I never involve my family and friends in what's going on between my boyfriend and I. I don't want any of them involved, not only so they can't take my side, but so that whatever happens between us stays between us and no one else can bring the past up the next time we argue. If they know what we fought about yesterday, then when we have a fight next year, they can use that to try to argue for why I should leave him. And I don't want that. I don't want them not liking him, I don't want them trying to put doubts in my head. I know I love him, I know he's a good guy, and I won't have anyone thinking otherwise.

So when we have a problem, and I can't talk to him for whatever reason, or I can/have talked to him and I still need someone else...I come here, or to another website like it, and vent to total strangers. Not only will they not automatically take my side, but they have no stake in it. They have no reason to like or not like either him or me, and often will give me the most objective opinion (unless of course, I deliberately skew my story to make things look better for me. lol). Plus, I get a lot more opinions than I would going to my friends or family. And it's relatively anonymous, which means that I can come here and discuss pretty much any problem without feeling ashamed, guilty, scared, embarrassed, whatever.
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Old 08-27-2010, 11:22 PM   #3 (permalink)
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Default Re: Feeling alone, not "allowed" to talk to anyone...

Kismit, it sounds like the two of you are in a toxic relationship that is hurting both of you. One possibility for this occurring is that your H suffers from strong traits of BPD (borderline personality disorder) like my exW. This could explain three behaviors you have seen. The first is the push-you-away and pull-you-back cycle which you have seen. That cycle is one of the hallmarks of BPD. With a BPDer, a wonderful evening or great weekend usually is followed -- the very next day, if not that same evening -- by an argument he creates out of thin air. Although he does not consciously realize it, he creates the fight in order to get breathing space.

It is the result of a BPDer's twin fears: engulfment and abandonment. Because a BPDer has an unstable fragile self image, any time you draw close in intimacy (real intimacy, not just sex) he will experience engulfment. It is very frightening because he feels like he is being taken over by your strong personality -- like he is evaporating into thin air. He also will feel like you are controlling him. To get breathing room, he will push you away by starting a fight over nothing -- or by freezing you out.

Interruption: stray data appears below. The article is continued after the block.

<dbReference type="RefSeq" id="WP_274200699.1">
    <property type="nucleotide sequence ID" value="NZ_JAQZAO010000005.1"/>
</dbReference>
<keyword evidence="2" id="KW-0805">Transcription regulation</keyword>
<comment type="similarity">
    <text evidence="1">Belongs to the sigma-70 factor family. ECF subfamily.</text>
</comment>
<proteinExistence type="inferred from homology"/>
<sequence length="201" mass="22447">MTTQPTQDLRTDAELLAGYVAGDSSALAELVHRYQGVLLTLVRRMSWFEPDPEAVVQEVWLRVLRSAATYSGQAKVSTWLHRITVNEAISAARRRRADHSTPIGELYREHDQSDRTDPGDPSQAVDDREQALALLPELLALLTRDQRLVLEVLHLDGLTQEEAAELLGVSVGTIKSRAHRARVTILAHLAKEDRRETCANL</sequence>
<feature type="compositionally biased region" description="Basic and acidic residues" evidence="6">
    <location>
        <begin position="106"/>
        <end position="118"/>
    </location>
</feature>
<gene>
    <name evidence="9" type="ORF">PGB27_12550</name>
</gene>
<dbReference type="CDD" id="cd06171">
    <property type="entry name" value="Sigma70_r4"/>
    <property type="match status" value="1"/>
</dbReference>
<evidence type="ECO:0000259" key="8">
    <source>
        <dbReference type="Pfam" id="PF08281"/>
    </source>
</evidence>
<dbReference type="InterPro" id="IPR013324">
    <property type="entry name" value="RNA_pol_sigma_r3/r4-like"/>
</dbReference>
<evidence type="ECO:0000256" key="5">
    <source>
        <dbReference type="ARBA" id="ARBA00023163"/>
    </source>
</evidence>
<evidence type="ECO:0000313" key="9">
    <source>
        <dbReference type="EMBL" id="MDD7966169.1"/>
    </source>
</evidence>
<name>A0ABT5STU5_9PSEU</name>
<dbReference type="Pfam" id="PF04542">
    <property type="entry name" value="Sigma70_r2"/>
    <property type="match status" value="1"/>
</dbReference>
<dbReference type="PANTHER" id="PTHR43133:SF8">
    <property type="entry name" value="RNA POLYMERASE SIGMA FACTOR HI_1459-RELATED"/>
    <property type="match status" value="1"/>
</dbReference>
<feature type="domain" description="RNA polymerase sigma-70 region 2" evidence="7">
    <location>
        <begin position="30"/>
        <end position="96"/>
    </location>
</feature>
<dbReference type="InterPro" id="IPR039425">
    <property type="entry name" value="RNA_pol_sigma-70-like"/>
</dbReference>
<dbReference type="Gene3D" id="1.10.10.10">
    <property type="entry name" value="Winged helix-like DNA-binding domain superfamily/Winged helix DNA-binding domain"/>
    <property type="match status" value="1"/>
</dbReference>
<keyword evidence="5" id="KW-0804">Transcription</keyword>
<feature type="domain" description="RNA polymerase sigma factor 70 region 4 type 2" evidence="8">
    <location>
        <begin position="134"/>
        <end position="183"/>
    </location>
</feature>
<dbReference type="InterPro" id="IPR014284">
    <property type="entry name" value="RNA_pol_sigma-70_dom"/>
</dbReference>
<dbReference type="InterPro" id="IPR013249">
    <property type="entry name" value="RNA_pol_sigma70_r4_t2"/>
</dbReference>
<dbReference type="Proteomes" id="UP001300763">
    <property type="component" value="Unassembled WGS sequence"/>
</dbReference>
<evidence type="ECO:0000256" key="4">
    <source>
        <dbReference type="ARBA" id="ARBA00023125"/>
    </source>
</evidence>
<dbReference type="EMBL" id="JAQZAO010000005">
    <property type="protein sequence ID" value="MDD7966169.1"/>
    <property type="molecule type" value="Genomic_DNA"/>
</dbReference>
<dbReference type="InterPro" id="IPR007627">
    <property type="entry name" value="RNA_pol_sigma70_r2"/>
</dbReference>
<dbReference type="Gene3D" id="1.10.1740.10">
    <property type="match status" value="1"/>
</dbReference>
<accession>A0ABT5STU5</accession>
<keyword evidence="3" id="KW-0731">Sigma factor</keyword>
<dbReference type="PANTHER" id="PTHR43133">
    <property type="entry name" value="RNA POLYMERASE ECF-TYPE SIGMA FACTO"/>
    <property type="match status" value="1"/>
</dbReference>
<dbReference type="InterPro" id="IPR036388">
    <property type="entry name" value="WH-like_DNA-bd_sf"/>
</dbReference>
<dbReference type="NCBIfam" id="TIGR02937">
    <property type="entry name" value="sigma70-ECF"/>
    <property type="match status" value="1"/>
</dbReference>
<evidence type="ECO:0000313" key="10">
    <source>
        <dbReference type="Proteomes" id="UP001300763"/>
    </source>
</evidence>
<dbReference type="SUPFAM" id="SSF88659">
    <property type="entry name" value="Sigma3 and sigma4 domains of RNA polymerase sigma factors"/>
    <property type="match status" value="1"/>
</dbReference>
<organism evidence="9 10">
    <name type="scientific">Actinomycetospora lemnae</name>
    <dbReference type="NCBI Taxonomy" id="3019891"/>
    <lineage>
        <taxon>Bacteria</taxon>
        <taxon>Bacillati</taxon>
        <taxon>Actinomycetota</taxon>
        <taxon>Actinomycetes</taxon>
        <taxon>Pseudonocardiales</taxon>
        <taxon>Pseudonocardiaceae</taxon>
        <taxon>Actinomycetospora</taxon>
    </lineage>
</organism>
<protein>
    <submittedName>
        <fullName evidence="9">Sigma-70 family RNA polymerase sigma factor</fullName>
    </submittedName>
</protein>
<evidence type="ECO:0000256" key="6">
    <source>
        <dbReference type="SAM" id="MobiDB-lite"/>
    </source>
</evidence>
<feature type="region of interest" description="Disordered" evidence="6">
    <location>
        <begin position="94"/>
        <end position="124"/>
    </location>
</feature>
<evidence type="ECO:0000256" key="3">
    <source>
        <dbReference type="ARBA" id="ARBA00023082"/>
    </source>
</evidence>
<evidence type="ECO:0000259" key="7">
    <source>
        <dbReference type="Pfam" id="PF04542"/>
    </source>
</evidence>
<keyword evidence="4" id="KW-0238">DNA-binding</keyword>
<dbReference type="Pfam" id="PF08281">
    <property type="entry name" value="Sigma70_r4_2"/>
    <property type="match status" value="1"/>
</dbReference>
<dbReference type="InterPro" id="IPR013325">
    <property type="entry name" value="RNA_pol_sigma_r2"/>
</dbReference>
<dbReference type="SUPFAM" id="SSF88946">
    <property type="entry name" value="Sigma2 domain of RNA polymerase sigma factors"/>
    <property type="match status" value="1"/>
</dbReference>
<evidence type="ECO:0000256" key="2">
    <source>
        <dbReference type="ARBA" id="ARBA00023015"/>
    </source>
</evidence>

Yet, as you back off to give him space, you will trigger his greatest fear, abandonment. So, after his tantrum dies down (they typically last about five hours), he may wait a few hours (or days or weeks) and will start reeling you back in by acting extra sweet and loving. Of course, as you draw close, the cycle starts all over again. For 15 years, I kept hunting for the "Goldilocks" position between "too close" and "too far" to avoid triggering both of those fears. I can tell you that, if that safe midpoint position exists at all, it is a knife edge that is continually shifting.

The second behavior that BPD may explain is your H's lack of trust in you when you are speaking with others. Because BPDers fear abandonment and generally cannot trust anyone, they easily become jealous of time a partner spends with his friends and family members. My exW, for example, rarely would visit my family and she hated my foster son. Another reason she tried to isolate me from friends and family was that she was very controlling and she found it easier to control me when I did not have positive input from others who love me. This is a common tactic of BPDers and may explain why your H is so insistent on your not speaking with anyone -- and why he hates to visit your family -- and why he will not speak to them.